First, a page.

Paul Graham has stirred up a hornet’s nest when he wrote in his essay “Great Hackers” that:
Of all the great programmers I can think of, I know of only one who would voluntarily program in Java. And of all the great programmers I can think of who don’t work for Sun, on Java, I know of zero.
I read through his essay and I agree with many of the observations that he brings forward. The biggest confusion I see though is his definition of the word “Hacker”. To better understand what he means, let’s look at his other essay “Hackers and Painters“, where he writes:
Computer science is a grab bag of tenuously related areas thrown together by an accident of history, like Yugoslavia. At one end you have people who are really mathematicians, but call what they’re doing computer science so they can get DARPA grants. In the middle you have people working on something like the natural history of computers– studying the behavior of algorithms for routing data through networks, for example. And then at the other extreme you have the hackers, who are trying to write interesting software, and for whom computers are just a medium of expression, as concrete is for architects or paint for painters.
So his definition boils down to people who have the capability of building software of beauty and value. However his reasoning about the limitations of people who write in Java is circumferential at best. His argument about Java is that it’s not good enough as a medium of expression. I would agree that there are areas that need enhancement. Java has always been designed for the masses. To reason that it limits expressability therefore no hacker voluntarily uses it, is a bit of a stretch. Just take a sample of this list of “Most Valuable Personalities in Java“, most of them in my opinion have achieved some kind of “Hacker status”. Also, what about Joshua Bloch or Adam Bosworth, most prominent Java practitioners, aren’t they not “hackers”? After all they qualified to get into Google, the place where Graham claims the better hackers go.
The important question though is this “Is Java sufficiently limiting that you can’t build software of beauty and value?”. To answer that question, we don’t really have to look very far, you can find it in his own paper. Paul Graham writes:
Bottom-up programming suggests another way to partition the company: have the smart people work as toolmakers. If your company makes software to do x, have one group that builds tools for writing software of that type, and another that uses these tools to write the applications. This way you might be able to get smart people to write 99% of your code, but still keep them almost as insulated from users as they would be in a traditional research department. The toolmakers would have users, but they’d only be the company’s own developers.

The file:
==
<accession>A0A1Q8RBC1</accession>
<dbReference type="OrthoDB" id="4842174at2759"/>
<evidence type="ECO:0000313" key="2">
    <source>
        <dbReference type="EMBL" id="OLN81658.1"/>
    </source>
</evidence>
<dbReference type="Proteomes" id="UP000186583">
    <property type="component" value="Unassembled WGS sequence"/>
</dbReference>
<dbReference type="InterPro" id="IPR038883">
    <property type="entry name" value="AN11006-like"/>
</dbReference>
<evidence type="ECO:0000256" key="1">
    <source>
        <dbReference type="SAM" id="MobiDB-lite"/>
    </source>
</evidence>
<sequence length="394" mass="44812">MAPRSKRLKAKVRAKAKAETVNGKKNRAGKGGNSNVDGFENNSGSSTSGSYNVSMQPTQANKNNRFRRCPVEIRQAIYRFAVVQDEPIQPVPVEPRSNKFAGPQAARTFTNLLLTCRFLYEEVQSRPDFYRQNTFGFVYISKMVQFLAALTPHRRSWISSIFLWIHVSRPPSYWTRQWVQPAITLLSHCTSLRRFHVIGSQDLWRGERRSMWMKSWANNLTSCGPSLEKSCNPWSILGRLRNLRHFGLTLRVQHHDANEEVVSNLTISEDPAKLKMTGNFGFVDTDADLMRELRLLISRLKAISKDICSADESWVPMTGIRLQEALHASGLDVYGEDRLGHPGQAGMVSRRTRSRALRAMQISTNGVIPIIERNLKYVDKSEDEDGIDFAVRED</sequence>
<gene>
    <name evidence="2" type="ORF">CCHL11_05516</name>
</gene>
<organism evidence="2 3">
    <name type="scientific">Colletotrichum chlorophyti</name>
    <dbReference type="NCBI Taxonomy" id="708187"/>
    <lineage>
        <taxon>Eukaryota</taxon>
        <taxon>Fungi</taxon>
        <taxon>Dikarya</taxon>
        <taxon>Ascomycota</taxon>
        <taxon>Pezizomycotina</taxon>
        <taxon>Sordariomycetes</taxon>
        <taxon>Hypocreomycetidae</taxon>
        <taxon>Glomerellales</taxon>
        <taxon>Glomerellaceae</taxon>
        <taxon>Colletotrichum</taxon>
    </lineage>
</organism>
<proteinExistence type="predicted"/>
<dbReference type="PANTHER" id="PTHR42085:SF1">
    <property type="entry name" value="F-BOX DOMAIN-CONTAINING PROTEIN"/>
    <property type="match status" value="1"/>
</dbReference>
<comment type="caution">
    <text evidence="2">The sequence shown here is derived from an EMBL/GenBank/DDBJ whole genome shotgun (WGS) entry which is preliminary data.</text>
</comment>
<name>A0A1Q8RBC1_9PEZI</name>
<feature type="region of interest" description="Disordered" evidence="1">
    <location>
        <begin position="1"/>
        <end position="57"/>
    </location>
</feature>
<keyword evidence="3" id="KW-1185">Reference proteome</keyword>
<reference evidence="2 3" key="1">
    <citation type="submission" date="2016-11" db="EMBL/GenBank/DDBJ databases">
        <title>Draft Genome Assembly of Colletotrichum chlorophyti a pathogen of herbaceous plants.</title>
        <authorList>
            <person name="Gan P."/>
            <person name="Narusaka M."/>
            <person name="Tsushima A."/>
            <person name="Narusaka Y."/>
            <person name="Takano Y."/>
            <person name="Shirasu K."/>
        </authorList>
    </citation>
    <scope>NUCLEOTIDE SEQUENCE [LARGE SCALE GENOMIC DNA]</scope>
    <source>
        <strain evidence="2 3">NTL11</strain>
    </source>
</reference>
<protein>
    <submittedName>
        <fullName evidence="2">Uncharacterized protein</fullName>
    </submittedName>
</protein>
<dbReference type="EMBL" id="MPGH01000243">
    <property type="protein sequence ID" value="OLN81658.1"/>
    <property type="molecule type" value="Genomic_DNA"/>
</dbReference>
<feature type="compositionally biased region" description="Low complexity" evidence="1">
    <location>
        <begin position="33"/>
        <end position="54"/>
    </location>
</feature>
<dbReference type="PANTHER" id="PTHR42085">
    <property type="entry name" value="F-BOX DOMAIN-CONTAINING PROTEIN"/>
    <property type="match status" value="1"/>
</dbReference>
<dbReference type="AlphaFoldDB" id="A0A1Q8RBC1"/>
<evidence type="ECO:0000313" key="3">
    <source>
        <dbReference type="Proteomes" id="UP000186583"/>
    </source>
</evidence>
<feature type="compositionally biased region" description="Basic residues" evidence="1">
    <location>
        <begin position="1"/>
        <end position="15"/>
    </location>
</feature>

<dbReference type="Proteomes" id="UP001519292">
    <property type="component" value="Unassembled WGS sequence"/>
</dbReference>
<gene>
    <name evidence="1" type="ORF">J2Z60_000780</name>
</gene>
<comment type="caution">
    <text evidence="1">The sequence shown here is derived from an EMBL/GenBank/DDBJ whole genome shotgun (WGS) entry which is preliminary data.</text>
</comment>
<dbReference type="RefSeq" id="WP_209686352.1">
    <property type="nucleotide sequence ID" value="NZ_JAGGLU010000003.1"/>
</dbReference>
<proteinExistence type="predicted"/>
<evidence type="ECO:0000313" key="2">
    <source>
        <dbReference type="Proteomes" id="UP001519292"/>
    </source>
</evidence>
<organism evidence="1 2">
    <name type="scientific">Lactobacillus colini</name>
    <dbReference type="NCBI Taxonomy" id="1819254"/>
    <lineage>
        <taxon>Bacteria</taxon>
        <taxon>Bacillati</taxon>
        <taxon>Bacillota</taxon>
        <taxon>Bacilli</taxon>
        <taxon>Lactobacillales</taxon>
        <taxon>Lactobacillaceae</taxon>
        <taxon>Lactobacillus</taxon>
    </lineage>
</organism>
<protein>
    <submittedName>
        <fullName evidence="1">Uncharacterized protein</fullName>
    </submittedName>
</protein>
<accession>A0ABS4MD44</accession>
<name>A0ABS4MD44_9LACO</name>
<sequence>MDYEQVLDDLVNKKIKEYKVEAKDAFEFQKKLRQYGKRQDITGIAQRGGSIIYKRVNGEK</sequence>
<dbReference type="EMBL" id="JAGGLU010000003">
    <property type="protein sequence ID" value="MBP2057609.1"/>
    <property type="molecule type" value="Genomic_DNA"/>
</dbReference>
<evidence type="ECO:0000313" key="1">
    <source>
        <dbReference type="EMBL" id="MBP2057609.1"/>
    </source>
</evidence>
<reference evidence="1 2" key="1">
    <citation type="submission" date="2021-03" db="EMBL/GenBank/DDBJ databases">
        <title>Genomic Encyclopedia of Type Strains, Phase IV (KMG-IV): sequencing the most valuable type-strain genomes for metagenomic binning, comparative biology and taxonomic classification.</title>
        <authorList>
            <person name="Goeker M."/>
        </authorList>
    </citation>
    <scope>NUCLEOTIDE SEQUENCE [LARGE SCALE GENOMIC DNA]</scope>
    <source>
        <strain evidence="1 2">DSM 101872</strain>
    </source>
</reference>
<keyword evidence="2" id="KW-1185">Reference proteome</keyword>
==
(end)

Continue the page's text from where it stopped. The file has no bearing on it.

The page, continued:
There’s a not too well known company called Object Technology International (OTI). This company has possibly the most innovative and experience object oriented practitioners in the world. People think that it’s IBM that built Eclipse, that’s somewhat true, but the more precise truth is that OTI built Eclipse and OTI just happens to be an IBM subsidiary. A subsidiary that is isolated from the larger organization to build innovative products. Nothing has ever been built in Lisp, Python or any other “Hacker” language that comes even close to the innovation in the Eclipse platform. I challenge anyone to point one out.
The point is, “limits of expression” is not all bad. In fact, the main architecture of Java is to support collaboration. That is, it has an “Architecture of Participation“. If one considers hacking as solely an individual activity, then the limits of expression does have a non-negligible impact on productivity. However, when we involve groups of people, then a language that supports communities bests out a “Hacker” language.
However, the power of a language doesn’t solely rest on its expressibility. Since software development is always practiced best as an iterative activity (as opposed to write-only in Perl), a language that supports this will beat out one that doesn’t. That’s why, despite the more powerful language constructs in other languages like Ruby or Python, these languages aren’t going to win if they aren’t going to get the slice and dice capabilities you find in Eclipse. Till then, these languages should be content to confining themselves to small projects.
It’ll be interesting to see how bigger projects based on languages like Python will fare. So far, the Chandler project which was announced with a lot of fan fare is not progressing very briskly. May I suggest writing some sophisticated refactoring tools first (albeit in Java).
Finally, let us point out Paul Graham’s fatal flaw. Software has a lifecycle, some time in that cycle, it eventually hits maintenance mode. This is the point where no hacker will be caught dead holding the bag. He writes:
It’s pretty easy to say what kinds of problems are not interesting: those where instead of solving a few big, clear, problems, you have to solve a lot of nasty little ones. One of the worst kinds of projects is writing an interface to a piece of software that’s full of bugs. Another is when you have to customize something for an individual client’s complex and ill-defined needs. To hackers these kinds of projects are the death of a thousand cuts.
The kind of work that you’ll find in many projects is that there’s some work with some kind of legacy code. Also, today’s software will always become someeone else’s legacy. That’s exaclty what happened to Paul Graham’s ViaWeb. It eventually became legacy, and when the hackers refused to maintain it, then they needed to hire non-hackers who re-hacked it in Perl and C++. The lesson here is that, successful projects are ones that can easily be maintained by average programmers. The flaw in Graham’s argument is that he’s figured out how to win the war but overlooked how to win the peace.